“As I come to the end of my UN career, I’d like to ensure that those who come after me taking care of United nations personell in remote and dangerous locations actually can get professional recognition and accreditation for all that they know and the skills they have. We are not just cowboys making do, but know specific skills and how to take medical decisions in the interest of our patients health and wellbeing”.



First Member to complete the Introduction to Humanitarian Healthcare Course: Feng Yi Soh, 2021

Dr Feng-Yi Soh is a Consultant Clinical Oncologist at NHS Highland, specialising in Breast, Genito-urinary, and Head/Neck cancer Radiation and systemic therapy. Based in New Zealand, Dr Soh was the first Member to complete the Introduction to Humanitarian Healthcare Course in 2021 in just three days. He shares his thoughts on completing the course and highlights the benefits it has brought him:

“This course gives a great overview on the different aspects and considerations of providing healthcare in austere conditions, and is truly informative to anyone who may wish to undertake such roles. Pitched at the right level, it appeals to individuals from diverse backgrounds. I had fun completing the modules, and even marked some for future study. I will strongly recommend it to anyone who hopes to gain a real understanding of humanitarian medicine, particularly before deployment. A truly valuable resource for members and non-members of the Faculty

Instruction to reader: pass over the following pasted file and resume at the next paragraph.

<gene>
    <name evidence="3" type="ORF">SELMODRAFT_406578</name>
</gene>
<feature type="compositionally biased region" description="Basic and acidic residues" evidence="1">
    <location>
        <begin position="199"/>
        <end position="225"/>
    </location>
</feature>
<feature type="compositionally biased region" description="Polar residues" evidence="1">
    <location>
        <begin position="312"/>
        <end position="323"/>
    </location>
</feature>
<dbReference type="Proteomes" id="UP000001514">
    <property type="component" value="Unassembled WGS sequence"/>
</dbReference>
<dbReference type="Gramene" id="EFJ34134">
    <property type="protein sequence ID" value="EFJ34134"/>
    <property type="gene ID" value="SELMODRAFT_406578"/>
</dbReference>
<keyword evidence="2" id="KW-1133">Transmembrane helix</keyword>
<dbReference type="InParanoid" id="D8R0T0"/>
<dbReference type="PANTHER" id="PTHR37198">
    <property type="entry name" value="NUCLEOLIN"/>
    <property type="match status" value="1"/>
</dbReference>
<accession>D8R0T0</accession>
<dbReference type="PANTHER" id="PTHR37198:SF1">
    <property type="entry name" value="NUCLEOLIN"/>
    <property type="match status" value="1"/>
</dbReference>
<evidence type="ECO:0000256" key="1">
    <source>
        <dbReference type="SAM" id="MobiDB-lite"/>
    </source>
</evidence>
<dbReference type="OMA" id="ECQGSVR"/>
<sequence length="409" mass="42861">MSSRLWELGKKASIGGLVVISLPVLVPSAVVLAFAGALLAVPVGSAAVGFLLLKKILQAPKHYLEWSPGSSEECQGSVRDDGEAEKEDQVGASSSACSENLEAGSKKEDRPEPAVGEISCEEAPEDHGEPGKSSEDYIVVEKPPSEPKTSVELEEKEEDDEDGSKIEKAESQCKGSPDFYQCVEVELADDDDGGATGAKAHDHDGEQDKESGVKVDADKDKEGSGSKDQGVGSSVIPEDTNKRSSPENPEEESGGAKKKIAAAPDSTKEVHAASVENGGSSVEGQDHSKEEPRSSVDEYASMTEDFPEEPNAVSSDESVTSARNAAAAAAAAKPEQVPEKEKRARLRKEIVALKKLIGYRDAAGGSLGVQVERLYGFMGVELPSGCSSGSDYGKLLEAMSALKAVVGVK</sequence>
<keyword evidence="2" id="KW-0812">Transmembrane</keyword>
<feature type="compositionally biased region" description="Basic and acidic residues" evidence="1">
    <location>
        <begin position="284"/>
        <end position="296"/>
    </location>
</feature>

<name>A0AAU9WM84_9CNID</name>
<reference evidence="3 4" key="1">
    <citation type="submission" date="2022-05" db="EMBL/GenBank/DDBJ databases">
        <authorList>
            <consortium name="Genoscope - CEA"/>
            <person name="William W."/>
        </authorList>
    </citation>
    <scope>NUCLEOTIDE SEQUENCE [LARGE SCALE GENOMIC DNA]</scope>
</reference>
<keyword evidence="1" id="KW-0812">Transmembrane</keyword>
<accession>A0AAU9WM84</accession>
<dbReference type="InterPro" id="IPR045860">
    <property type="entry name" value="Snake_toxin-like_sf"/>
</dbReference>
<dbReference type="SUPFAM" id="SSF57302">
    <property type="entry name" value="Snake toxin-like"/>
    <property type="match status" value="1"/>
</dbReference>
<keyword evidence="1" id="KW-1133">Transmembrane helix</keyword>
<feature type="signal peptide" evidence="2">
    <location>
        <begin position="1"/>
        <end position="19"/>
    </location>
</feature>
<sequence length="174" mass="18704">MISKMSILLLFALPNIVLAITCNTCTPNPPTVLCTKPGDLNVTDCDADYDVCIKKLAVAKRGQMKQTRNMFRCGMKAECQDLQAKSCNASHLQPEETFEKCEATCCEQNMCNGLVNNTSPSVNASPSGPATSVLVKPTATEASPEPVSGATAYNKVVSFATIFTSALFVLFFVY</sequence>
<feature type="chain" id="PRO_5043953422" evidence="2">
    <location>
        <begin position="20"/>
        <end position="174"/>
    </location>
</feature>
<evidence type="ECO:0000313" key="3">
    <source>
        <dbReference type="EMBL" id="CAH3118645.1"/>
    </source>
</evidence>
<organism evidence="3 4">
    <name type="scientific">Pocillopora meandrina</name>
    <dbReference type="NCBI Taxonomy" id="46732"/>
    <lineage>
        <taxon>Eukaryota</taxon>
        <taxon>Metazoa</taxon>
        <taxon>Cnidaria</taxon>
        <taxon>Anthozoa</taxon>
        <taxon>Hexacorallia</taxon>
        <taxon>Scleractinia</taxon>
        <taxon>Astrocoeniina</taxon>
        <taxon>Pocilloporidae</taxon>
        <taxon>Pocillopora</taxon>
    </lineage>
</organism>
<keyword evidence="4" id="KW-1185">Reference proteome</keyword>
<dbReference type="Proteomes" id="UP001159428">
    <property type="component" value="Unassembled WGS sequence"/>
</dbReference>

First Student Member to join the Faculty: Myles Harris, 2020

Dr Myles Harris is the CEO and Founder of Space Health Research, a consultancy specialising in analogue missions that simulate the exploration of space. Based in London, UK, Dr Harris was the first student Member to join the Faculty in 2020. He reflects on his experience as a Member of FRRHH:

“Being a student member of FRRHH was a fantastic opportunity to engage in a cross-disciplinary community of practitioners and researchers that benefited my PhD experience. I was able to share my research of remote, rural, and humanitarian healthcare, and learn from others in these fields too. Contributing to the capabilities framework that was led by FRRHH was really interesting and relevant to the job I have now as an Associate Lecturer (Teaching) in Risk, Disasters, and Humanitarianism. Many thanks to all of the faculty”.